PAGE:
"Entertaining and nuanced history . . . Concerned technology users—which pretty much sums up all of us—will find much of interest here."
About the book
"Long before Margaret O'Mara became one of our most consequential historians of the American-led digital revolution, she worked in the White House of Bill Clinton and Al Gore in the earliest days of the commercial Internet. There she saw first-hand how deeply intertwined Silicon Valley was with the federal government, and always had been, and how shallow the common understanding of the secrets of the Valley's success actually was. Now, after almost five years of pioneering research, O'Mara has produced the definitive history of Silicon Valley for our time, the story of mavericks and visionaries, but also of powerful institutions creating the framework for innovation, from the Pentagon to Stanford University. It is also a story of a community that started off remarkably homogeneous and elitist and stayed that way, and whose belief in its own mythology has deepened into a collective hubris that has led to astonishing triumphs as well as devastating second-order effects.
Deploying a wonderfully rich and diverse cast of protagonists, from the justly famous to the unjustly obscure, across four generations of explosive growth in the Valley, from the Forties to the present, O'Mara has wrestled into magnificent narrative form one of the most fateful developments in modern American history. She is on the ground with all of the key tech companies, and chronicles the evolution in their offerings through each successive era, and she has a profound fingertip feel for the politics of the sector, and its relation to the larger cultural narrative about tech as it has evolved over the years. Perhaps most impressively, O'Mara has penetrated the inner kingdom of tech venture capital firms, the insular and still remarkably old-boy world that became the cockpit of American capitalism and the crucible for bringing technological innovation to market, or not.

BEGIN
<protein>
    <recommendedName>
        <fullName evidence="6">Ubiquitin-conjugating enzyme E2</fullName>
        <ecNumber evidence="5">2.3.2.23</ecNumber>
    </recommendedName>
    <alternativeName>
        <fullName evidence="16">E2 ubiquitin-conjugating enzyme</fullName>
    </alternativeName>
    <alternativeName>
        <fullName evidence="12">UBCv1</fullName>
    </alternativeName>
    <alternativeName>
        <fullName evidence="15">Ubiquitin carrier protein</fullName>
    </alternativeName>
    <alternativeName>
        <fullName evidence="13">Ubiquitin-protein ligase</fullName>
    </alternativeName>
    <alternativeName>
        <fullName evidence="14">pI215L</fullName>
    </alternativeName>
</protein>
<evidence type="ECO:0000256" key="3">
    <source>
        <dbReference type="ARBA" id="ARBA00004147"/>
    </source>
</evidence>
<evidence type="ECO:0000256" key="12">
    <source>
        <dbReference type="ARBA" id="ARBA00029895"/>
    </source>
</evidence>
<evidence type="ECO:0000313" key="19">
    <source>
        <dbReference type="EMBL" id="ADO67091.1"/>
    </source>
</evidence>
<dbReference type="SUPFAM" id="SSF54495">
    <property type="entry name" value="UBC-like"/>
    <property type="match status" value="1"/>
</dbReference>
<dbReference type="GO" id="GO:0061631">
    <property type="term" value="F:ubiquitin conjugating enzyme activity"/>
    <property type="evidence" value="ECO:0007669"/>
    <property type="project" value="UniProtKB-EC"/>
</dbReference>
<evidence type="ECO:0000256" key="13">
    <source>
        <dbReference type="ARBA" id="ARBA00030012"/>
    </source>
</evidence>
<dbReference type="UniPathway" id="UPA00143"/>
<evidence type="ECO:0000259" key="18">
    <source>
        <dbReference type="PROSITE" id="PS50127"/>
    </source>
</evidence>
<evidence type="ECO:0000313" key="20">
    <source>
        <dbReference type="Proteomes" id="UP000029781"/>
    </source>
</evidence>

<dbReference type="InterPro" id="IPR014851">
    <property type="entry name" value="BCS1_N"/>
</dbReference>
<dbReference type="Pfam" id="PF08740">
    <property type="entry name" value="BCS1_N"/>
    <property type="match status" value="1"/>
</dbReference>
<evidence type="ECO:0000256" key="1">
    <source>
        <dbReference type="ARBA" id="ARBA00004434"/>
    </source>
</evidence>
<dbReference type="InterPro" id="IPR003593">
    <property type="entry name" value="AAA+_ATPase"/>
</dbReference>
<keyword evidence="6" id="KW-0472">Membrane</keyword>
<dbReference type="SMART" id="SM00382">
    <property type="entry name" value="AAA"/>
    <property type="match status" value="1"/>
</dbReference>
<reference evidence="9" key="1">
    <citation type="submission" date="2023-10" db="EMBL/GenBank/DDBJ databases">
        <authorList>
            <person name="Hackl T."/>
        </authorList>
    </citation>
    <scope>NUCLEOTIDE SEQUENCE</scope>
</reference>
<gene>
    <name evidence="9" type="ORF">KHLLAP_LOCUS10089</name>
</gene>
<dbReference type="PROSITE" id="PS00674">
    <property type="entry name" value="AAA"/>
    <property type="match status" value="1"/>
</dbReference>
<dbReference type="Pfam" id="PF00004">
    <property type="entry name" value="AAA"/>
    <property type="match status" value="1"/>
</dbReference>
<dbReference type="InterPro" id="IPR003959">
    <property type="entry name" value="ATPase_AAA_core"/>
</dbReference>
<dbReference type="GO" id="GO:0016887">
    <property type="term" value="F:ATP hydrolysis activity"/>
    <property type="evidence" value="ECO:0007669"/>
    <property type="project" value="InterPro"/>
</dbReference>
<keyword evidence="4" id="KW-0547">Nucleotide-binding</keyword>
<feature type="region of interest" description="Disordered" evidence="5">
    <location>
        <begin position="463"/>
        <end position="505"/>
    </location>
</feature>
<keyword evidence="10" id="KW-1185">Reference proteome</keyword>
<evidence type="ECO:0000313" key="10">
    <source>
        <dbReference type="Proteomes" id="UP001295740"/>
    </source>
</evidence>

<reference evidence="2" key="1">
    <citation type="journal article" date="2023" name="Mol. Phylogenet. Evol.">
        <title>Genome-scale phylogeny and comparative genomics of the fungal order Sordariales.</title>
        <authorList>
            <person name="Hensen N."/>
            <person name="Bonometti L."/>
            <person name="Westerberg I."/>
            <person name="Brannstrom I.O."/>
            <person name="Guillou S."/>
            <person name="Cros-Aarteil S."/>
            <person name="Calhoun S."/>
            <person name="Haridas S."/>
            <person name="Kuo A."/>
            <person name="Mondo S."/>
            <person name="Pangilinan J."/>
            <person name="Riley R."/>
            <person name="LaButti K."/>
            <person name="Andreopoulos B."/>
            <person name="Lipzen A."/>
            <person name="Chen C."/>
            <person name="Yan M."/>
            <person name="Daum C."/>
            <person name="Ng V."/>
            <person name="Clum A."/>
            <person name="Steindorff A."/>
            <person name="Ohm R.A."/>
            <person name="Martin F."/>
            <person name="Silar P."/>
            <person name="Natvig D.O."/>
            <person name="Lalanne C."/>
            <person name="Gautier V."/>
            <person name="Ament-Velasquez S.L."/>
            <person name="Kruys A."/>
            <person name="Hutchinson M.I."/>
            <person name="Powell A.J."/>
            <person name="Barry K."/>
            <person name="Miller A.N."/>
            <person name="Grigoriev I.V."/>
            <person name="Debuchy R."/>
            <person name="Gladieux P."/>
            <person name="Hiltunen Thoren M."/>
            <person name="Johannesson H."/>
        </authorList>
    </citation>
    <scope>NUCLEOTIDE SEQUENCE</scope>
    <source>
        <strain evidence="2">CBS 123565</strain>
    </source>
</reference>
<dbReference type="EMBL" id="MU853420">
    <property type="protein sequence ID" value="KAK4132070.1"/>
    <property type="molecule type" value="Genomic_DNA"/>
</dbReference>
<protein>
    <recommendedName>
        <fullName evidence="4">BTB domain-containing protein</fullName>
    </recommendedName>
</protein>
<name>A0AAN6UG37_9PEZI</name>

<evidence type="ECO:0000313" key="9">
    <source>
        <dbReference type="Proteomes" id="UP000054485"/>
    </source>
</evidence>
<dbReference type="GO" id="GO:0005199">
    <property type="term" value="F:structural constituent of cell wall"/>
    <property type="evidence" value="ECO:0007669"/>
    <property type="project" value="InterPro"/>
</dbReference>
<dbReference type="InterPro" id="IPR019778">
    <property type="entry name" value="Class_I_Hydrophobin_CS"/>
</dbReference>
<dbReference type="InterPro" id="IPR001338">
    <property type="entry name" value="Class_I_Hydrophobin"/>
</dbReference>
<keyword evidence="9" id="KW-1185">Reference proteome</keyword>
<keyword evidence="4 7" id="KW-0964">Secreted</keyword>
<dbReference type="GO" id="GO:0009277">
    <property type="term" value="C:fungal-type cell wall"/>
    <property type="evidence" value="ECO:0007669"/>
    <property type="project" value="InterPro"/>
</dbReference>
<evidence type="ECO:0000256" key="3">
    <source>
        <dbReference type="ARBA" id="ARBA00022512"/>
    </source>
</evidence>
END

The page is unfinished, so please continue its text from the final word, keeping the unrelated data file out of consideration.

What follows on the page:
The transformation of big tech into the engine room of the American economy and the nexus of so many of our hopes and dreams--and increasingly nightmares--can be understood, in Margaret O'Mara's masterful hands, as the story of one California valley. As her majestic history makes clear, its fate is the fate of us all.
Reviews and What Readers Say
"The Code will rightfully take its place as the definitive single-volume account of how tech got to be Tech, from its infancy in the fruit orchards of Northern California to the present-day juggernaut that is Silicon Valley. O'Mara captures the stories of transformational founders and leaders, technical breakthroughs, and organizational innovations over the past half century as no one has before.”
―Mitch Kapor, Kapor Capital
“ In a field crowded with accounts of how the tech industry has developed, this work places the story of our techno-human transformation within a thoughtful Darwinian context. A necessary addition to both public and academic library collections, it will become a reference for how technology has influenced America.”
“For more than half a century, Silicon Valley has been the most consistently innovative region in the world. In this panoramic history, Margaret O’Mara delivers the full portrait: from the engineers in their pressed shirtsleeves to the communalists of the Homebrew Computer Club, from the Valley’s free-market mythos to its canny political lobbying.”
―Sebastian Mallaby, author of More Money Than God
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KMargaret O'Mara is Professor of History at the University of Washington. She writes and teaches about the history of U.S. politics, the growth of the high-tech economy, and the connections between the two, and is the author of Cities of Knowledge and Pivotal Tuesdays. She received her MA/PhD from the University of Pennsylvania and her BA from Northwestern University. Prior to her academic career, she worked in the Clinton White House and served as a contributing researcher at the Brookings Institution. She lives in the Seattle area with her husband Jeff and their two daughters.